What is a catalytic converter? Why is it so important? How do you know if yours needs to be repaired or replaced? Here’s all you need to know about this essential component.

Combustion engine vehicles emit harmful pollutants into the environment, namely nitrogen (NOx) oxides, carbon monoxide (CO), and hydrocarbons (HC). Catalytic converters transform most of these into less harmful particles, although around 10% of harmful particles are still released.

Why Do Cars Need a Catalytic Converter?

Since 1993, all new UK-built cars have been legally required to have a catalytic converter installed before it can be sold to the public.

If your vehicle does not have a catalytic converter installed, it will fail its next MOT (assuming the tester spots it). That said, if your vehicle was built before 1993 and didn't have a cat in the first place, it won't fail an MOT if it doesn't have one.

Petrol Engine Catalytic Converter

A petrol engine catalytic converter contains a ceramic honeycomb monolith that allows free airflow and maximal surface area. The multiple interior pathways are coated with up to three precious metals, including palladium, platinum, and rhodium.

As the exhaust heats up to around 300 degrees Celsius, the surrounding matting expands, creating the required pressure to hold the monolith in place. The NOx, CO, and HC particles then undergo a chemical reaction as they come into contact with the precious metals, transforming them into less harmful gases - namely carbon dioxide (CO2), nitrogen (N2), and water (H2O).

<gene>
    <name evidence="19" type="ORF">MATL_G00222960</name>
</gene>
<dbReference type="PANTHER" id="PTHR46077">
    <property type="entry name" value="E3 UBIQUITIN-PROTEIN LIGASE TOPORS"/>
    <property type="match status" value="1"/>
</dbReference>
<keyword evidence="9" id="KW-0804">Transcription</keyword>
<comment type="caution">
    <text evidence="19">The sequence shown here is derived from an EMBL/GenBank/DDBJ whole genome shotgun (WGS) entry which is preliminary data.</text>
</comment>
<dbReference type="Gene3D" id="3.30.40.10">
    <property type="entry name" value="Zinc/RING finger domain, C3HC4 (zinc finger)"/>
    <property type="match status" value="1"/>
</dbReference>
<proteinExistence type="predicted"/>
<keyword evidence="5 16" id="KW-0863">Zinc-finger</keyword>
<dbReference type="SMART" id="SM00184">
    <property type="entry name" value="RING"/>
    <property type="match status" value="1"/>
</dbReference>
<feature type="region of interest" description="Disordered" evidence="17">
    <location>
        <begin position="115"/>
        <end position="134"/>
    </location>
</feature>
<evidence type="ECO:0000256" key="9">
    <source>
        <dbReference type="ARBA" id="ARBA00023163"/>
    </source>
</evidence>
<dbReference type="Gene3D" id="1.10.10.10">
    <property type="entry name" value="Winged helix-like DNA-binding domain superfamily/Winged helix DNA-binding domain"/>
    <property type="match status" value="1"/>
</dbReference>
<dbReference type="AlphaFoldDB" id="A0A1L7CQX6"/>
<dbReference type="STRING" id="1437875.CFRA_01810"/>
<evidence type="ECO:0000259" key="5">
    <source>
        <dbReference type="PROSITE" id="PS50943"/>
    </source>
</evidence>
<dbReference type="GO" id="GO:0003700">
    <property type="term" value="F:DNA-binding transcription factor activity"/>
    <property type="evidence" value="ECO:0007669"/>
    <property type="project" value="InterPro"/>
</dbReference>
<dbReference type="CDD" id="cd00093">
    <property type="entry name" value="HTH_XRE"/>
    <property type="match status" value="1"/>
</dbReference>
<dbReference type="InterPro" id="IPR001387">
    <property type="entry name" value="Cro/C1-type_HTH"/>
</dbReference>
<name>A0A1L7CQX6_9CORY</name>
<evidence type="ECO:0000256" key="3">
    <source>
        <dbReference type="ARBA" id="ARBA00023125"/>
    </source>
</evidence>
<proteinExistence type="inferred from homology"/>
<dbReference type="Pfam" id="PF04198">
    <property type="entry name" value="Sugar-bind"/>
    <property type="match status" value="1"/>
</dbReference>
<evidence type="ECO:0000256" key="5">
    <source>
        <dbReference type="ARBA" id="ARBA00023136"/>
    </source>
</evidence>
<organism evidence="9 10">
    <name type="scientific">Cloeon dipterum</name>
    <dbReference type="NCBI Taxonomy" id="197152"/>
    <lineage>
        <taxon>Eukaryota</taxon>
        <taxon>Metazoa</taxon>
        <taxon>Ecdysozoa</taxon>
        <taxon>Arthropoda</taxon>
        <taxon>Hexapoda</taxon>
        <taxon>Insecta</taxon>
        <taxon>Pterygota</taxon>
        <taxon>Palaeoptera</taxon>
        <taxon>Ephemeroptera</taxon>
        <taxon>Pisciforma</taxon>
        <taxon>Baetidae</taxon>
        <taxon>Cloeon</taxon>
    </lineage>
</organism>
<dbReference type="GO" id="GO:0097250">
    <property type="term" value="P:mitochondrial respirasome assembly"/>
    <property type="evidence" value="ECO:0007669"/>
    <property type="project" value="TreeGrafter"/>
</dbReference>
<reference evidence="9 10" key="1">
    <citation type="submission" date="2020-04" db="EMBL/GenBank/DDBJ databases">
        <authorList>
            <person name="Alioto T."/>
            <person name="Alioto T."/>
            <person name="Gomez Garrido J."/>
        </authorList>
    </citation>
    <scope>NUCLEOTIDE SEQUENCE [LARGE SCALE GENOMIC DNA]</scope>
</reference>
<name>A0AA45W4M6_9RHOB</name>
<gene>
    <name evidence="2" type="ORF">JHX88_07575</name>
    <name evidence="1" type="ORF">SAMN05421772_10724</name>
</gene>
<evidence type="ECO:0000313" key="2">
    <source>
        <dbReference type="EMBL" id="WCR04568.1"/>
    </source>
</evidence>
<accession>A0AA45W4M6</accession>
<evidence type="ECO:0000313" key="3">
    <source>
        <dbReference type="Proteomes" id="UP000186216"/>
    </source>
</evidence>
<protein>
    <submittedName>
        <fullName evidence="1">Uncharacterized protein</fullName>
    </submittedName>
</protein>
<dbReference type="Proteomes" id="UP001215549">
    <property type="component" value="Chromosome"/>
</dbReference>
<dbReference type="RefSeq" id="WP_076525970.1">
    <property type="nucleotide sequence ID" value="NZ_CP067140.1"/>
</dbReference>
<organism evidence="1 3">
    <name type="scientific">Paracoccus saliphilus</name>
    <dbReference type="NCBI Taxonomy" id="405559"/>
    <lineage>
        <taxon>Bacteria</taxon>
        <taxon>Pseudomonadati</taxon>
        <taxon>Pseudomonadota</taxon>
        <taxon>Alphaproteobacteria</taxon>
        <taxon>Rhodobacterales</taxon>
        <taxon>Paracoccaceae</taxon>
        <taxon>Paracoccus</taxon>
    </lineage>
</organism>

There are two catalysts in the catalytic converter. The gases first pass through a 'reduction catalyst', followed by an 'oxidation catalyst'.


Mechanic performing catalytic converter check


Do Diesel Engines Have Catalytic Converters?

Yes. A diesel engine catalytic converter works in a similar way but also features a diesel particulate filter (DPF), which works to trap and burn off harmful particulates. DPFs help diesel engines meet today's strict emissions standards.

Diesel 'cats' operate at lower temperatures than their petrol engine counterparts and need to 'regenerate' - i.e. burn off accumulated soot particles. This may work as 'passive regeneration' - whereby the regeneration process occurs while the vehicle is being driven - or 'active regeneration', which requires additional heat.

Diesel engines emit more NOx than petrol units and higher levels of particulate matter overall. The different combustion characteristics require slightly different technologies to help reduce harmful emissions, but both have the same objective: to render exhaust fumes less harmful to humans and the environment in general.

Where Would You Find a Catalytic Converter?

Your car’s catalytic converter is located in the exhaust system, towards the front.

How Long Do Catalytic Converters Last For?

Catalytic converters last around 10 years, although this can vary based on things like engine tune and mileage. Ideally, your cat should be checked once every 50,000 miles (every six years or so).


car exhaust blowing smoke


What Causes Catalytic Converter Problems?

Catalytic converters can malfunction when the following three problems occur:

Overheated, Melted, or Broken Converters:

  • A catalytic converter can be subject to temperatures higher than it was designed for if a malfunction leads to increased hydrocarbons or CO (together with O2).